To give an example, "mushk-e-khutan" is a metaphor taken from fiction/legend. It is commonly used in urdu poetry and alahazrat has used it too.

    he (raDyiAllahu'anhu) writes:

    shab zulf ya mushk-e-khutan
    ye bhi nahi, wo bhi nahi

    and then, the oft-quoted example of the mathnavi shareef....
    Last edited: Mar 12, 2017
  10. Learn Spiritual matters first, then you can deduce what you need to. Who knows these matters until one travels the way through extreme hardship? Otherwise no point talking about this.
  11. Unbeknown

    Unbeknown Senior Moderator

    was wondering if it would be injudicious or inappropriate or even disliked to borrow metaphor from modern or classical works of fantasy, to describe or refer to or contemplate about spiritual matters and religious rites?

    we know that symbolism played an important part in the diction of the sufiya and that was perhaps because it served multiple purposes which literalism alone could not satisfactorily address.

    a good read about metaphors and their genesis: Chapter 3, Studies in Analogy.

    there definitely is the side-effect of conferring on these fantasies more laurels than they are worth and also of them acquiring greater currency among muslims than they presently enjoy or is desirable, because of the possibility of the youth inadvertently absorbing some of the unwholesome notions and disagreeable influences that invariably come enmeshed with most of them.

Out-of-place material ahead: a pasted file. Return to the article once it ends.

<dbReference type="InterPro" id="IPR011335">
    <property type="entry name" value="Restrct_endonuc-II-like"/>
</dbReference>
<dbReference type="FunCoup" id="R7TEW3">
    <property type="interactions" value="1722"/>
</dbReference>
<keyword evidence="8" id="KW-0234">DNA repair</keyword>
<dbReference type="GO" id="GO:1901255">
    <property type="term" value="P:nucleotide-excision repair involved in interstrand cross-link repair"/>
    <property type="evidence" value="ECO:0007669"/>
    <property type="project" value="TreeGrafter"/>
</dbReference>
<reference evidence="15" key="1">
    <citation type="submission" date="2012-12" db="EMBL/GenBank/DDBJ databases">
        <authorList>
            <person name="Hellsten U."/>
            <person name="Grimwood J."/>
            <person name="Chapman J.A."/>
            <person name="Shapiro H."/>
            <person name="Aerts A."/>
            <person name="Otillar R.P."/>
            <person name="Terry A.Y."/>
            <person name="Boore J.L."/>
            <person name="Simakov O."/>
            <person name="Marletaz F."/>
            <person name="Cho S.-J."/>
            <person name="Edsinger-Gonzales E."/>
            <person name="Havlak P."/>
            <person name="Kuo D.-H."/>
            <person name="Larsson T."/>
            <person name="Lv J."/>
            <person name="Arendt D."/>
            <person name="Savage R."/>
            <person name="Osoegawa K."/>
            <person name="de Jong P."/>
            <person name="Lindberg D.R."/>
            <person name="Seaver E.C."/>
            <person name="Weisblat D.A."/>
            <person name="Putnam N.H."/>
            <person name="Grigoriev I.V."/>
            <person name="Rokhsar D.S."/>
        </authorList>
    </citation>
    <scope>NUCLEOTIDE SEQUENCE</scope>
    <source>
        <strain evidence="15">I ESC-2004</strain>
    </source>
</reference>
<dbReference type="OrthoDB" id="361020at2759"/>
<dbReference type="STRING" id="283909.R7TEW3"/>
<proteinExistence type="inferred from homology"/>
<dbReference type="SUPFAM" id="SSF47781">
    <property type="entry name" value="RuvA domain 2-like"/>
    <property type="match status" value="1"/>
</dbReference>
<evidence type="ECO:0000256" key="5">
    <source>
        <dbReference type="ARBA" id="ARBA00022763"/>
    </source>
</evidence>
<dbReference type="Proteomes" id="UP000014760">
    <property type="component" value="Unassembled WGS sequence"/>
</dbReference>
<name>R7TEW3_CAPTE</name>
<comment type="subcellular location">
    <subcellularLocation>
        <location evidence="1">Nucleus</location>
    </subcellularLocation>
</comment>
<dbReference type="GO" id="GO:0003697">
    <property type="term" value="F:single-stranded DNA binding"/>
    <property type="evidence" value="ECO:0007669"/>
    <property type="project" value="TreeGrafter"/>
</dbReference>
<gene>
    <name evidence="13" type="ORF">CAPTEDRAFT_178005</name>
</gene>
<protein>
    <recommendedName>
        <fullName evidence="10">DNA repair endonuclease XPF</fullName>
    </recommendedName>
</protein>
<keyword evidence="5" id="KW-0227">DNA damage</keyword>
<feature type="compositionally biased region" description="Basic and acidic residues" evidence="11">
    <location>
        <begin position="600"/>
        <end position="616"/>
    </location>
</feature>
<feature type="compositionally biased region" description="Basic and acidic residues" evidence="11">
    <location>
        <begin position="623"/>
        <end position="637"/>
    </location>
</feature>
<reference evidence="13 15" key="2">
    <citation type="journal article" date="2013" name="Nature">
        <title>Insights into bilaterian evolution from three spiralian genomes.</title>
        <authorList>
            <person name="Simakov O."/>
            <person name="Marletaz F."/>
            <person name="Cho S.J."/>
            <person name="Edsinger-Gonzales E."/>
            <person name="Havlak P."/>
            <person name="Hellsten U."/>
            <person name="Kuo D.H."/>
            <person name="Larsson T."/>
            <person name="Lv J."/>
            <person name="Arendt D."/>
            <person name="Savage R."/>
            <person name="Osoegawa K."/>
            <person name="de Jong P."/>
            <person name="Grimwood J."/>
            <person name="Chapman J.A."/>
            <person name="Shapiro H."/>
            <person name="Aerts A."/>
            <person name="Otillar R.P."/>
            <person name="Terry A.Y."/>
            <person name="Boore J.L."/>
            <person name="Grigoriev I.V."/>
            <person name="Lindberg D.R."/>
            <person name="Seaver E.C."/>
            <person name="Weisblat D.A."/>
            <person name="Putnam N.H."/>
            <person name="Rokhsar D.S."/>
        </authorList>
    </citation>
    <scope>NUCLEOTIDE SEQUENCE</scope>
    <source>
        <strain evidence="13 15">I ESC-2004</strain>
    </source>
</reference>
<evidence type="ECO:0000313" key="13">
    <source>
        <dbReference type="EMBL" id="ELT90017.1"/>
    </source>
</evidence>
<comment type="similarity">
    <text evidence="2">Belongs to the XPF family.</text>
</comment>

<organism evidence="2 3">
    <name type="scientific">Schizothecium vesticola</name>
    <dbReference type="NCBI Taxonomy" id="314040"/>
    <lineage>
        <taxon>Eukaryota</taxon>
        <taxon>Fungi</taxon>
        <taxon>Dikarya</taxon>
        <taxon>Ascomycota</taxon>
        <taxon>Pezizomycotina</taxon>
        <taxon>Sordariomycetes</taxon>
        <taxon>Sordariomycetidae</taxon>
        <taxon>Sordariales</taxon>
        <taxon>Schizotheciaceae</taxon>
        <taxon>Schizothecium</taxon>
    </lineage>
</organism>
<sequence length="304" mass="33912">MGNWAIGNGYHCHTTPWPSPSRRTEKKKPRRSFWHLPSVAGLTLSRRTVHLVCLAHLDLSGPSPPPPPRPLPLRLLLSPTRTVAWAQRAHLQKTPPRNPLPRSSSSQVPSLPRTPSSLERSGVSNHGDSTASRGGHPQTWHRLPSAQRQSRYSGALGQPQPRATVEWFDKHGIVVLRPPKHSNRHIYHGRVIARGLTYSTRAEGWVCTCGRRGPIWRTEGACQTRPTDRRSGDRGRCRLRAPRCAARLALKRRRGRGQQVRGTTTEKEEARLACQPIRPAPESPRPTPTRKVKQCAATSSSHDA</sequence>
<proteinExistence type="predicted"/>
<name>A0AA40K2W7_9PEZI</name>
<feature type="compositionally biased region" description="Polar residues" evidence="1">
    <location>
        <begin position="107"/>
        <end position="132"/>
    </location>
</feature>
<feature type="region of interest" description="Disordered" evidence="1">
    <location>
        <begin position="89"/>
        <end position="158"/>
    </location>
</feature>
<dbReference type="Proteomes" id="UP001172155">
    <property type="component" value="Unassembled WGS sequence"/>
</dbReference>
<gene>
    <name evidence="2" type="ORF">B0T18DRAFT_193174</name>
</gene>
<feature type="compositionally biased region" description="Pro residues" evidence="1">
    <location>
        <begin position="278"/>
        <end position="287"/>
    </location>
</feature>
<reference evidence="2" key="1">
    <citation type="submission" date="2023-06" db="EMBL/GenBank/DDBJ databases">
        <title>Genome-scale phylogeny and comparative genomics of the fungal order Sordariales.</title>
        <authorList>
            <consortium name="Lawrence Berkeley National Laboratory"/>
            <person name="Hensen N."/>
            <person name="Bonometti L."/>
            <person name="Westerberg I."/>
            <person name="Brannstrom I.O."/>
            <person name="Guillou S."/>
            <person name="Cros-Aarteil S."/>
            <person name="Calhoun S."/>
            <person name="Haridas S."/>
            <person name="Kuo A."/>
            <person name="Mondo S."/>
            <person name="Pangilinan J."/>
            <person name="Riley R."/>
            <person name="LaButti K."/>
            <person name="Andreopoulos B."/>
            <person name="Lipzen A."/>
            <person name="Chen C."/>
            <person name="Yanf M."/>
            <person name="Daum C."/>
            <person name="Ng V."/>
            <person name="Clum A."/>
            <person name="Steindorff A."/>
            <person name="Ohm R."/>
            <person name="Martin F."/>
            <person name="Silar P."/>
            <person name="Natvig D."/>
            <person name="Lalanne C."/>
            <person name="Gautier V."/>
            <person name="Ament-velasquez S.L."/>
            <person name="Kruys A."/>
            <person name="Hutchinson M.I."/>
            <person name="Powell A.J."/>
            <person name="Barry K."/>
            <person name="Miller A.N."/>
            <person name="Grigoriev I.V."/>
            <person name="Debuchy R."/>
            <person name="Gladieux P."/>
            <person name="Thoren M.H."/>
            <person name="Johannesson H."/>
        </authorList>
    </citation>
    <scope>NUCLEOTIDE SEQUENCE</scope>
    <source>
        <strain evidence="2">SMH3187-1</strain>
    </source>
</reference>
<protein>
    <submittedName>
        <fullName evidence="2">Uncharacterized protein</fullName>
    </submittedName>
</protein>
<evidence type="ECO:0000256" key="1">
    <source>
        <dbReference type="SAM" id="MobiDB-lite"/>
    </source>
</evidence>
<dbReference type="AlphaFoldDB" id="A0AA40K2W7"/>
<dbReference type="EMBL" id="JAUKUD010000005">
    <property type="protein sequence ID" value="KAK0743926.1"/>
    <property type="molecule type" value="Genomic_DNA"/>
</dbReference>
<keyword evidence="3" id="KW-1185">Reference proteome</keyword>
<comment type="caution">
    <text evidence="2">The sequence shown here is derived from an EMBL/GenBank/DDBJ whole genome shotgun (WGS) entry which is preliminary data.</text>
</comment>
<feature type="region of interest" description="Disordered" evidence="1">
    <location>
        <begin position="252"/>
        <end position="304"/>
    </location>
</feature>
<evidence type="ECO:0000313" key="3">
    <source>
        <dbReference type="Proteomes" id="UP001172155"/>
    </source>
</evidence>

But if, as in some cases, they are already popular among muslims of a particular country/region or cultural or professional background - these metaphors could serve some of the purposes, even if to a limited extent, which symbolism serves(ed) in the books of tasawwuf.


    Personally, I feel that what one makes of the literature of any genre, especially, what we may call, open-ended fiction, depends on one's own persuasions, internal states and intellectual maturity. At least a few (many?) works out there are so open to interpretation and "positive selective reading" that one could make of them just about anything one wishes.

    Poe seems to agree, albeit in a less than flattering manner:

    Poe's observations are wonderfully borne out by this collection of essays.

    any thoughts?
  12. Unbeknown

    Unbeknown Senior Moderator

    from two different corners of the world but complimentary or perhaps identical notions about fantasy. Maybe because they spring from teachings rooted in similar world views or maybe because they have an element of truth - even if strictly relative.




    the first article, although unintentionally, also sheds some light on one of the reasons as to why/how, at the time of partition, the brahmins came to hold the important positions which they did, whereas, the majority of the co-religionists of the erstwhile emperors of undivided India, found themselves filling largely unimportant and ineffective roles or none at all. There are a host of other reasons for the backwardness of Muslims in the post independence Indian society (another one of them, for example, can be adduced from some remarks in darymple's, "The Last Mughal"). Which shows how overly simplistic and even bigoted (deliberately planted by vested interests) is the view that all ills plaguing the community were wholly and solely a direct consequence of the choices and actions of the ulema who lived during the period. As if the masses were beholden to nothing and no one else but them and if, as a gedanken exercise, they are removed from the scene, the Indian muslims' progress unbends itself in a steeply rising curve for which only the sky is the limit!